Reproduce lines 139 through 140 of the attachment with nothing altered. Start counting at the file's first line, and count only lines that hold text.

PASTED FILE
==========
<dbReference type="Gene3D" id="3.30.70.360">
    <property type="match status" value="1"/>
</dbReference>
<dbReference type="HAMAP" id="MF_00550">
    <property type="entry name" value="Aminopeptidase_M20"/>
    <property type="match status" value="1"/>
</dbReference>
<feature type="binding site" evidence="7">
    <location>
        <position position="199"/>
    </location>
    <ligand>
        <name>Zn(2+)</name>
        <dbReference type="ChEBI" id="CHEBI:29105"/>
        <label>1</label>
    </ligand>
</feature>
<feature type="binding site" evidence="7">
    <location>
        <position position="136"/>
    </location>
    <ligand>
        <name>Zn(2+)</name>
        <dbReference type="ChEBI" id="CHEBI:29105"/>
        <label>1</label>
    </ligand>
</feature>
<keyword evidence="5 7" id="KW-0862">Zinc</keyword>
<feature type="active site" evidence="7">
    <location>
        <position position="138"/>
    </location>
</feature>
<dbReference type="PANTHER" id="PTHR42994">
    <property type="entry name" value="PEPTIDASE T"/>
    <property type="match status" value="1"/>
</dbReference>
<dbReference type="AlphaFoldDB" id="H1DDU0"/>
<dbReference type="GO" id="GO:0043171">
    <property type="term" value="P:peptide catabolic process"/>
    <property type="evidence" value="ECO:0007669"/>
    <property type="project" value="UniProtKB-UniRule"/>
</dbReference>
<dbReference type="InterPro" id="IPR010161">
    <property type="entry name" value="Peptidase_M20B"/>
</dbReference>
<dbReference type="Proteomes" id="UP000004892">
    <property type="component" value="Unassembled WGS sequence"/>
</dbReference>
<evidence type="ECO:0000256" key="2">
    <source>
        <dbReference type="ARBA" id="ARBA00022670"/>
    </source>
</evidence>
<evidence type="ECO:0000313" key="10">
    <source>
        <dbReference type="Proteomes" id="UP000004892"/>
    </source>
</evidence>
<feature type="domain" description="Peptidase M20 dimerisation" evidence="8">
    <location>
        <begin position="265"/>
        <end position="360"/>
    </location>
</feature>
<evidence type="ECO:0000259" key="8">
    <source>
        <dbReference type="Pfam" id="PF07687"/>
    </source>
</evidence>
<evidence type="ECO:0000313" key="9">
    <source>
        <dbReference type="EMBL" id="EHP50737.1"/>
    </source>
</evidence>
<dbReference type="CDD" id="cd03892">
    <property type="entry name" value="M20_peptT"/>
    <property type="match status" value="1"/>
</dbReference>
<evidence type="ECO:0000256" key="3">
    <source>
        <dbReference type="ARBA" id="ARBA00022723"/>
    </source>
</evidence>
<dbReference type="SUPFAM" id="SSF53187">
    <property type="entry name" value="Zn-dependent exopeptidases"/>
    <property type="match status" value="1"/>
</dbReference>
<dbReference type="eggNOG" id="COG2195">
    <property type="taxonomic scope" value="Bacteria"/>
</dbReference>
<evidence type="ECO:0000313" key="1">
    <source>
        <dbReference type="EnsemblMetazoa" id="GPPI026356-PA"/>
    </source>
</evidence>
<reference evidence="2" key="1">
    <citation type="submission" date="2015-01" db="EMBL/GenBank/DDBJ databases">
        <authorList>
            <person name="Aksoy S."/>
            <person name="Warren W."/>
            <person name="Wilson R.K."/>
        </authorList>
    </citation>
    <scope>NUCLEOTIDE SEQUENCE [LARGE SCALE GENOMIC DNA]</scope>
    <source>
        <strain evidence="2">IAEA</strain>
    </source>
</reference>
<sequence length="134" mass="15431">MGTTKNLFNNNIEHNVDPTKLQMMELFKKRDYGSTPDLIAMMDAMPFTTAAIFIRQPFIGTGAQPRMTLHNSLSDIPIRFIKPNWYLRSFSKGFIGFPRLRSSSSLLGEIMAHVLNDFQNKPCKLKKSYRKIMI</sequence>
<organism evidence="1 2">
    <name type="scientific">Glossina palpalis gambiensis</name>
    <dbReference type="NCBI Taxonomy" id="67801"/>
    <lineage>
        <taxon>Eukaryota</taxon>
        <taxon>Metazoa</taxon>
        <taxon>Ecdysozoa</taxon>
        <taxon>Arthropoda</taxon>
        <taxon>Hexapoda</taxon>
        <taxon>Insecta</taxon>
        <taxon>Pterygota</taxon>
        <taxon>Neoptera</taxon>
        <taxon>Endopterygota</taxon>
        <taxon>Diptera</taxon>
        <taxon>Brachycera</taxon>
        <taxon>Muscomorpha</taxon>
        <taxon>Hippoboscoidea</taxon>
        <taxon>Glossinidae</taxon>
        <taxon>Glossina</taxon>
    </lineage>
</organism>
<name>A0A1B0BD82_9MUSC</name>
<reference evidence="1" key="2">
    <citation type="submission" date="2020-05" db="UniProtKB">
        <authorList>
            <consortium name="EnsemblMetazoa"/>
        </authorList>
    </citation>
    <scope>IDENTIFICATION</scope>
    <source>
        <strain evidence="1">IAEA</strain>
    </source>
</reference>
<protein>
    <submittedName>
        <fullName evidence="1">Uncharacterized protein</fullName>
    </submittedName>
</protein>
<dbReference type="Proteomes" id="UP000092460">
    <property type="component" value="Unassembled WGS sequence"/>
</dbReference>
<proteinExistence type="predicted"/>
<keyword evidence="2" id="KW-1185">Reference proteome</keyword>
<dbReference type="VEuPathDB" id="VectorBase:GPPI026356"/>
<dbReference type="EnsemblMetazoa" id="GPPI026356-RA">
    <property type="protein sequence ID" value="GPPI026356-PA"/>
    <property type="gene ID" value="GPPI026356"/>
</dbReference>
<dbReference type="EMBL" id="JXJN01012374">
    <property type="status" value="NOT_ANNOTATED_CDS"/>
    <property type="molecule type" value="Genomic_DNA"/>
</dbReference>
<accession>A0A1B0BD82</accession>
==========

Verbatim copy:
    <scope>IDENTIFICATION</scope>
    <source>